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Contemporary Challenges to Conscience

Legal and Ethical Frameworks for Professional Conduct


Edited By Aleksander Stępkowski

This book is a collection of studies addressing the complex and sensitive issue of conscientious objection. It has become utmost controversial, especially in relation to professional conduct in healthcare service. Moral dilemmas of physicians, being always a part of human existence, due to the development of public health insurance, became also a political issue with legal consequences. The book provides an in-depth analysis of this complex issue from a multidisciplinary perspective, including philosophical, political, legal and medical aspects. It also presents various experiences of different medical and legal professionals in this field.

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Freedom of Conscience and Conscientious Objection in the Medical Area


Abstract: The chapter presents the thesis that freedom of conscience is at the very core of human rights. It is protected in all human rights instruments. Since the very nature of medicine was altered, the law provided conscience clauses to guarantee that medical staff would not be obliged to participate in those non-therapeutic activities. Strictly speaking, these clauses are not conscientious objection, because there is no legal obligation to participate in such non-therapeutic activities. However, some recent developments suggest that real medical conscientious objection will develop in Europe. The problem does not lie in the conscience of the objector, but in the act demanded, which falls out of the scope of medicine and contradicts human life or dignity.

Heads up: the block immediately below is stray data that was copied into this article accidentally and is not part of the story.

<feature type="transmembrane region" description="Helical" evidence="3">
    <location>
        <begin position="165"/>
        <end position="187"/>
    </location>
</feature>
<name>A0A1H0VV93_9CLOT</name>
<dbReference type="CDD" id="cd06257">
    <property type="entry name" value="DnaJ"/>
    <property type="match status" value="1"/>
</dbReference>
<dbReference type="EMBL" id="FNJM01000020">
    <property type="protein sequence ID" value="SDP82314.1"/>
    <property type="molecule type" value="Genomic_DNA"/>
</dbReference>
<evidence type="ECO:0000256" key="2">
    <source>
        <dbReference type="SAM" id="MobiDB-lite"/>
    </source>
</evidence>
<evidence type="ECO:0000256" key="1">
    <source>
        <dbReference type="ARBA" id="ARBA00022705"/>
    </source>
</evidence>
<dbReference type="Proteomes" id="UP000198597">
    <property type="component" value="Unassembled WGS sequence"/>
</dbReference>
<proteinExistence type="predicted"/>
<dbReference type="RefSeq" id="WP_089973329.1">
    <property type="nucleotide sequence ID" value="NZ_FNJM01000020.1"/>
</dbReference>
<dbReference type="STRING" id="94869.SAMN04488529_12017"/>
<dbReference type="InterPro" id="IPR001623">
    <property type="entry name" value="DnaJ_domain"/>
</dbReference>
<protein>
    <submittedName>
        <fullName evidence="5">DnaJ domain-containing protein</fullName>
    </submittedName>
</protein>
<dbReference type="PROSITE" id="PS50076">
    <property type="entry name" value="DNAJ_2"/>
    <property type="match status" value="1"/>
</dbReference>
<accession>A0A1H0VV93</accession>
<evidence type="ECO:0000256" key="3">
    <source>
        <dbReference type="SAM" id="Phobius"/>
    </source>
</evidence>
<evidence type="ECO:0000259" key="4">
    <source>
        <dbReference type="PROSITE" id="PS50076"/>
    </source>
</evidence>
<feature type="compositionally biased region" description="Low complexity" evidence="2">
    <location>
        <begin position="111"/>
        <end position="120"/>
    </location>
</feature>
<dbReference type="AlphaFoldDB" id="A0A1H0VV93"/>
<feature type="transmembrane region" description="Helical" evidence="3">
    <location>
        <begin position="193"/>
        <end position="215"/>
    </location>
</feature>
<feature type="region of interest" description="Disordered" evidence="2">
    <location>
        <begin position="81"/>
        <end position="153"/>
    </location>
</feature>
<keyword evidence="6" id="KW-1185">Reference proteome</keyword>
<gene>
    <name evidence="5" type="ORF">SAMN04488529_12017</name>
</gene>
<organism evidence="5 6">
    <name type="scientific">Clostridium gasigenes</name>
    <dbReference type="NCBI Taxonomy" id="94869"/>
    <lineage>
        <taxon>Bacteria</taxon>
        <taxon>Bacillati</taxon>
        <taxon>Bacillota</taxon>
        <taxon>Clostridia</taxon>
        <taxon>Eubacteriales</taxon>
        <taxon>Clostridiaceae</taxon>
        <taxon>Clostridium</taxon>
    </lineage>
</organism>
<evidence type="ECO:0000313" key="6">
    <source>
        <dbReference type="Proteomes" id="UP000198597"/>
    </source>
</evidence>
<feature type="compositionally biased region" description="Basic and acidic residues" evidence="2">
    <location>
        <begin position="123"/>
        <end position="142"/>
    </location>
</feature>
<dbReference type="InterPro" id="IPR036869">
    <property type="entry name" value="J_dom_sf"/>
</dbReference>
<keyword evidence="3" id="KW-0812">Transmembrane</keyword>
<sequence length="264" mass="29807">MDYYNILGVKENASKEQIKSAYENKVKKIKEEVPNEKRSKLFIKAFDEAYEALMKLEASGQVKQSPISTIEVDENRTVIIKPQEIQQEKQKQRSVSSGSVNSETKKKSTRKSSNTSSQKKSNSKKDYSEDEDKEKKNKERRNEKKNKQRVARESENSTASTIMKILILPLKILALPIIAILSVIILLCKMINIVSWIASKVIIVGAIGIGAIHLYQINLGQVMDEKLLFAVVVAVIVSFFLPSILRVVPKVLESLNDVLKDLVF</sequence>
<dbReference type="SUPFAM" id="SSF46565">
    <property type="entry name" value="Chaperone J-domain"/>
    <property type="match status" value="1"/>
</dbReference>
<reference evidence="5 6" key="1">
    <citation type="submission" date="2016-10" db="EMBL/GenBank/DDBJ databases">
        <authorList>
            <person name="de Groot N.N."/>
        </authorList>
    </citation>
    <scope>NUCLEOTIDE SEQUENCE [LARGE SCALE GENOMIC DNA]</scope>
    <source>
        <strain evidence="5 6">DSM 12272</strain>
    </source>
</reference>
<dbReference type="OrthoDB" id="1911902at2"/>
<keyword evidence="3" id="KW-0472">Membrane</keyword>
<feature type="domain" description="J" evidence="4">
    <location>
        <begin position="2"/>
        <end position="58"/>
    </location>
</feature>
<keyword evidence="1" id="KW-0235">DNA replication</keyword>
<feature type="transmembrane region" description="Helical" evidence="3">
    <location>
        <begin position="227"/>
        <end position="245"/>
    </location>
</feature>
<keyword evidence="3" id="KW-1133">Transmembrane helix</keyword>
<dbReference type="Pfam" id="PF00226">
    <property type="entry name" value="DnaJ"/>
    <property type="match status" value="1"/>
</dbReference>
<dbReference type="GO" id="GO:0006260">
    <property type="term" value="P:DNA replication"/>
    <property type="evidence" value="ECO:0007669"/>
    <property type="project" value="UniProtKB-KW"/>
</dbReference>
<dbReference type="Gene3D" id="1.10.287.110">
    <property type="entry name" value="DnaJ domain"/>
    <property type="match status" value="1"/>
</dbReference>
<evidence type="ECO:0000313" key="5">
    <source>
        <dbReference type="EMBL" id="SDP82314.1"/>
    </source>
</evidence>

Keywords: abortion, conscientious objection, discrimination, euthanasia, freedom of conscience, human rights

1 Freedom of conscience, a cornerstone of human rights

Freedom of conscience is at the very core of human rights. It is protected in all human rights instruments, especially in Article 18 of the International Covenant on Civil and Political Rights (“the Covenant”) and Article 9 of the European Convention on Human Rights (“the Convention”), directly and/or through the prohibition of discrimination.

Its importance is underlined by the fact that, according to Article 4 of the Covenant, no derogation can be made to this right even “in time of public emergency which threatens the life of the nation”. According to Article 9-2 of the European Convention (and Article 18-3 of the...

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